A theoretical and experimental study on broadband asymmetric light interfaces to reduce top surface losses in luminescent solar concentrators
Oliveto, Vincent, James
This electronic version is a licensed copy owned by Rensselaer Polytechnic Institute (RPI), Troy, NY. Copyright of original work retained by author.
A shift from traditional energy sources to renewable energy sources, such as photovoltaics (PV), is occurring across the planet. PV installations and usage has increased rapidly in recent years and there is becoming even more of a focus on building-integrated photovoltaics (BIPV). A plethora of research can now be found on new ways to incorporate renewable systems into the fabric of buildings themselves. Luminescent solar concentrators (LSCs) are concentrating devices that focus sunlight through total internal reflection that were first conceptualized in the 70’s. LSCs have not been able to find widespread commercial success due to their low efficiency, mostly attributed to losses via the escape cone of the top surface. A number of possible solutions to this problem have been proposed and researched, however there is not currently a broadband effective solution. Asymmetric light transmission (ALT) is a phenomenon first observed over a century ago, but is only now becoming more popular in the realm of optical physics. Most research for ALT revolves around creating optical diodes for future computers, however this concept can be applied to LSCs to enable a top surface that allows more light in than it allows to exit and therefore create a broadband solution to the escape cone losses. This thesis proposes a pyramidal nanostructure that exhibits ALT effects as a modification to the top surface of LSCs. This nanostructure was optimized and numerically tested in COMSOL Multiphysics for a wavelength range ideal for silicon solar cells. Over a wavelength range between 400nm-1200nm and an incident angle between 0-80°, this ALT surface was found to have a directionally averaged spectral transmissivity difference of 50% comparing the transmissivity of the forward and backward directions. To illustrate the potential of the COMSOL results to enhance the optical efficiency of LSCs, the data was integrated into a ray-tracing Monte Carlo code that predicts LSC performance. The method to integrate COMSOL data with the Monte Carlo code was developed, rigorously tested using COMSOL data for a plain LSC interface, and validated against other numerical solutions before testing the efficacy of a nanostructured interface. This code predicts an LSC with an ALT top surface will have an optical efficiency 82% higher than a plain interface LSC. Beyond these various numerical solutions, a procedure was developed for a simple, cost-effective fabrication process of ALT interfaces. ALT interface samples were developed in a nanofabrication facility and experimentally tested. Spectrometer testing for nanostructures with periodicities of 800nm and 900nm showed a “reduced” transmissivity difference of approximately 21% and 10%, respectively. The transmissivity value is “reduced” compared to the total transmissivity value because the spectrometer can only capture some of the scattered diffraction orders caused by the nanostructure. These trends were compared and validated through COMSOL simulations. The results contained in this thesis provide a proof-of-concept solution to reduce LSC top surface losses. Numerical results show that this solution is broadband and effective over all realistic incident angles. Experimental results compare well to numerical expectations and showcase the ease in manufacturing of a nanopattern the is flexible with geometric variation and surface defects.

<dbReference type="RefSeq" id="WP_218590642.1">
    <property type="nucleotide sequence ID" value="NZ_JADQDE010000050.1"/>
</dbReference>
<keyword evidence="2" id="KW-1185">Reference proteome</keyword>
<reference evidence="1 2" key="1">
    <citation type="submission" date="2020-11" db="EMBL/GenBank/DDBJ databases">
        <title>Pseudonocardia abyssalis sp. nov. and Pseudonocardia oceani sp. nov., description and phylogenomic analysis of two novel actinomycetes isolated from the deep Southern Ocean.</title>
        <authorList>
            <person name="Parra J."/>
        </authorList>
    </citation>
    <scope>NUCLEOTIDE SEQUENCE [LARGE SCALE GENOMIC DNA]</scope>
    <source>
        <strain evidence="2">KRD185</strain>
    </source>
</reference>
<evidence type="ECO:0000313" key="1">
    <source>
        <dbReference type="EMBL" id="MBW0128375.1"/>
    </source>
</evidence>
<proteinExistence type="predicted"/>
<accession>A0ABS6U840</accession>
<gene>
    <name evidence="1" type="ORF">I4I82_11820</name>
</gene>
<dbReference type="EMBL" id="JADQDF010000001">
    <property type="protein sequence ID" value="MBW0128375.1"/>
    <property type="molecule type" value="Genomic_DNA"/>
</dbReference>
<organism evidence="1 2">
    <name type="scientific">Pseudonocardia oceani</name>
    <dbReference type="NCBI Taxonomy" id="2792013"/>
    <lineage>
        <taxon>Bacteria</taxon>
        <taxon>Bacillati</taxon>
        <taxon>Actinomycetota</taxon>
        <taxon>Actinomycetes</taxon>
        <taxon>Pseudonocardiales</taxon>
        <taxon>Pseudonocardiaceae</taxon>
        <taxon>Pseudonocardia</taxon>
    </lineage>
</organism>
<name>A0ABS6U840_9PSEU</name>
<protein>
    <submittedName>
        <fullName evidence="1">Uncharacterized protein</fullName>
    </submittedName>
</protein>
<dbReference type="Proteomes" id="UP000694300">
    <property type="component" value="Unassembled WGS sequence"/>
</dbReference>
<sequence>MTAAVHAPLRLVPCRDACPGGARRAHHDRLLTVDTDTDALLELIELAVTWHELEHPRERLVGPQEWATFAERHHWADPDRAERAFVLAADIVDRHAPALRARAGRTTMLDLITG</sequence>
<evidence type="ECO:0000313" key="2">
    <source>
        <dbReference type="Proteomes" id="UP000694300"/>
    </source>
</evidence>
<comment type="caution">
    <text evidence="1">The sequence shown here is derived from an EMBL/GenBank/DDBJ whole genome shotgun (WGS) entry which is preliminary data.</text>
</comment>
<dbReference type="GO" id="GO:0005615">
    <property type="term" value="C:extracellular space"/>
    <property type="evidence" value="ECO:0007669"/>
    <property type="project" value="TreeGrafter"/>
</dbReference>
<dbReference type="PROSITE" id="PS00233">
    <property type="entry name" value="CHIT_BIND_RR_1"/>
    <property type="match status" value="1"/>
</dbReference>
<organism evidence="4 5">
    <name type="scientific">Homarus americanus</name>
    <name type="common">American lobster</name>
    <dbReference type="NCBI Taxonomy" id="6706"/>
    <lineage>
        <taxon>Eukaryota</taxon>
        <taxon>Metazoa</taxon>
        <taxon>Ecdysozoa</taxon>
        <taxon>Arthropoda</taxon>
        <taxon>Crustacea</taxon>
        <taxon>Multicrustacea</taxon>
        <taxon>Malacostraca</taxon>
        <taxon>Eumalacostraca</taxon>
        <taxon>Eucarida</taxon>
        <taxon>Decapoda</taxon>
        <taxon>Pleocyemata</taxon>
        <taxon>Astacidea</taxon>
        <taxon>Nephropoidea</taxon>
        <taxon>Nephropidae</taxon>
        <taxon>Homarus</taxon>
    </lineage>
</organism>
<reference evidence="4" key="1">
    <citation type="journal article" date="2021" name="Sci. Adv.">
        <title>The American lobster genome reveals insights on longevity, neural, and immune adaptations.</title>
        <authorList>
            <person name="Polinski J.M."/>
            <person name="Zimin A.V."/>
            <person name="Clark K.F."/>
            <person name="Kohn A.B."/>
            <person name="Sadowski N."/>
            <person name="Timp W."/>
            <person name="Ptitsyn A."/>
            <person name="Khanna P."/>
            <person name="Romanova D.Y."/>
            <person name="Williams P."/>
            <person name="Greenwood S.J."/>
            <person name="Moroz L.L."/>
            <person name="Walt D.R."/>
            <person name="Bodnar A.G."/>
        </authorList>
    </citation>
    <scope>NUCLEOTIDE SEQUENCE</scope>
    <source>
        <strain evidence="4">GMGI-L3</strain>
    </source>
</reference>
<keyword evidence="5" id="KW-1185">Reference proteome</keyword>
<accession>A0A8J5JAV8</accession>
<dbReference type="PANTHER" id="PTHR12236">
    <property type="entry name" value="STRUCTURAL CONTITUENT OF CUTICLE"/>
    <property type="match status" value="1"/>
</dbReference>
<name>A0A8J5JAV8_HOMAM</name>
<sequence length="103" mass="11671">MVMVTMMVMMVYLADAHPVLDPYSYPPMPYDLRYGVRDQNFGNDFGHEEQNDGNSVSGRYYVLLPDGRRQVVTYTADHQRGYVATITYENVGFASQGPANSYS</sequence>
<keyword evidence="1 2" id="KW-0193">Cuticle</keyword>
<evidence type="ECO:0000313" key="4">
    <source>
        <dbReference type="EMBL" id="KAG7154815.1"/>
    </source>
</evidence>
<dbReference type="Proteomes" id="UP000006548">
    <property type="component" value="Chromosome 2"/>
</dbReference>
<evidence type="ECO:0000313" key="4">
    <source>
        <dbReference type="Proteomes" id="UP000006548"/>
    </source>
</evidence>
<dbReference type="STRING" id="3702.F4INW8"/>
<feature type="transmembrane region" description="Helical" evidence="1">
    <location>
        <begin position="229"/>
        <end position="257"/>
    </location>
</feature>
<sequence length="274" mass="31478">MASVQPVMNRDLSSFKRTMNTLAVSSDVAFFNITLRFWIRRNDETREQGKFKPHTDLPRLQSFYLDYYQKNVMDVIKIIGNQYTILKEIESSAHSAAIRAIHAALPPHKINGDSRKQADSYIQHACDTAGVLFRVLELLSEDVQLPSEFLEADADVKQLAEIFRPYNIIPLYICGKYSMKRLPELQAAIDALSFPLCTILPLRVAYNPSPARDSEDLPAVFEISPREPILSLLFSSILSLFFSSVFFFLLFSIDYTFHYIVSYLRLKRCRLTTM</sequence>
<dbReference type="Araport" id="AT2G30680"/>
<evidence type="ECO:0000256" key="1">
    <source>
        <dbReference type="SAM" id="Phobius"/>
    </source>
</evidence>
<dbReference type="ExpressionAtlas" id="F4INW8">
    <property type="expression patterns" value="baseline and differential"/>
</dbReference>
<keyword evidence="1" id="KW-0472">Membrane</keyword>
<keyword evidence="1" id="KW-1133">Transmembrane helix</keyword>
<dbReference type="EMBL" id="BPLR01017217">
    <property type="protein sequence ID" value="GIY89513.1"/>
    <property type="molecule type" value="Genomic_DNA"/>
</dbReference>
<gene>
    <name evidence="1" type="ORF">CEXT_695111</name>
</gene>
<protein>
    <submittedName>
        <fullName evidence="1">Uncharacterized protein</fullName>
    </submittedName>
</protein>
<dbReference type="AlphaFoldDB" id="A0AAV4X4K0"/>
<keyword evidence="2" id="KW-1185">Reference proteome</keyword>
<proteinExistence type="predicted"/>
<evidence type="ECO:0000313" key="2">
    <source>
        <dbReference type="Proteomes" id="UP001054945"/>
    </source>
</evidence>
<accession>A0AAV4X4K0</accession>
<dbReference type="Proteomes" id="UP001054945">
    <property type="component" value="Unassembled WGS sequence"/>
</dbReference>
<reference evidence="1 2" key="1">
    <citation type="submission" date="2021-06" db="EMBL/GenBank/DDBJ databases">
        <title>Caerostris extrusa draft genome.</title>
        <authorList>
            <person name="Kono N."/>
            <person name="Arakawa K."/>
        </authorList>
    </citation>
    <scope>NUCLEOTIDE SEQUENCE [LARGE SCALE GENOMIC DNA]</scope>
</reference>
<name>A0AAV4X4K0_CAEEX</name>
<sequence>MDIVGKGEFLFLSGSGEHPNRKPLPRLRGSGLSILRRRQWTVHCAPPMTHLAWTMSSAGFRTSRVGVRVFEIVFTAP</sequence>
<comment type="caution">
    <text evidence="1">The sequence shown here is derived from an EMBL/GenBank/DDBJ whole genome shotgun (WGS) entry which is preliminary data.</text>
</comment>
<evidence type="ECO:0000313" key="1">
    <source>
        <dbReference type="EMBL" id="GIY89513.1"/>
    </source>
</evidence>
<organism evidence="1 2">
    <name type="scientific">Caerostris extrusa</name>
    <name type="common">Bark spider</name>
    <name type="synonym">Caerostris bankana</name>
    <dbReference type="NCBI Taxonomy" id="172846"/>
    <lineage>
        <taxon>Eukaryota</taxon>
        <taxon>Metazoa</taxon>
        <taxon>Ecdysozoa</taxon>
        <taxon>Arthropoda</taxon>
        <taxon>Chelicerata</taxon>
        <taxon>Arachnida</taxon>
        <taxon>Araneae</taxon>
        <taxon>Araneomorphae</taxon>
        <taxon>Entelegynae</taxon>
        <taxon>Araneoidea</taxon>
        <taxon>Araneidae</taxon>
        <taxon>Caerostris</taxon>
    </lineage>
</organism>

School of Engineering
School of Engineering
Dept. of Mechanical, Aerospace, and Nuclear Engineering
Rensselaer Polytechnic Institute, Troy, NY
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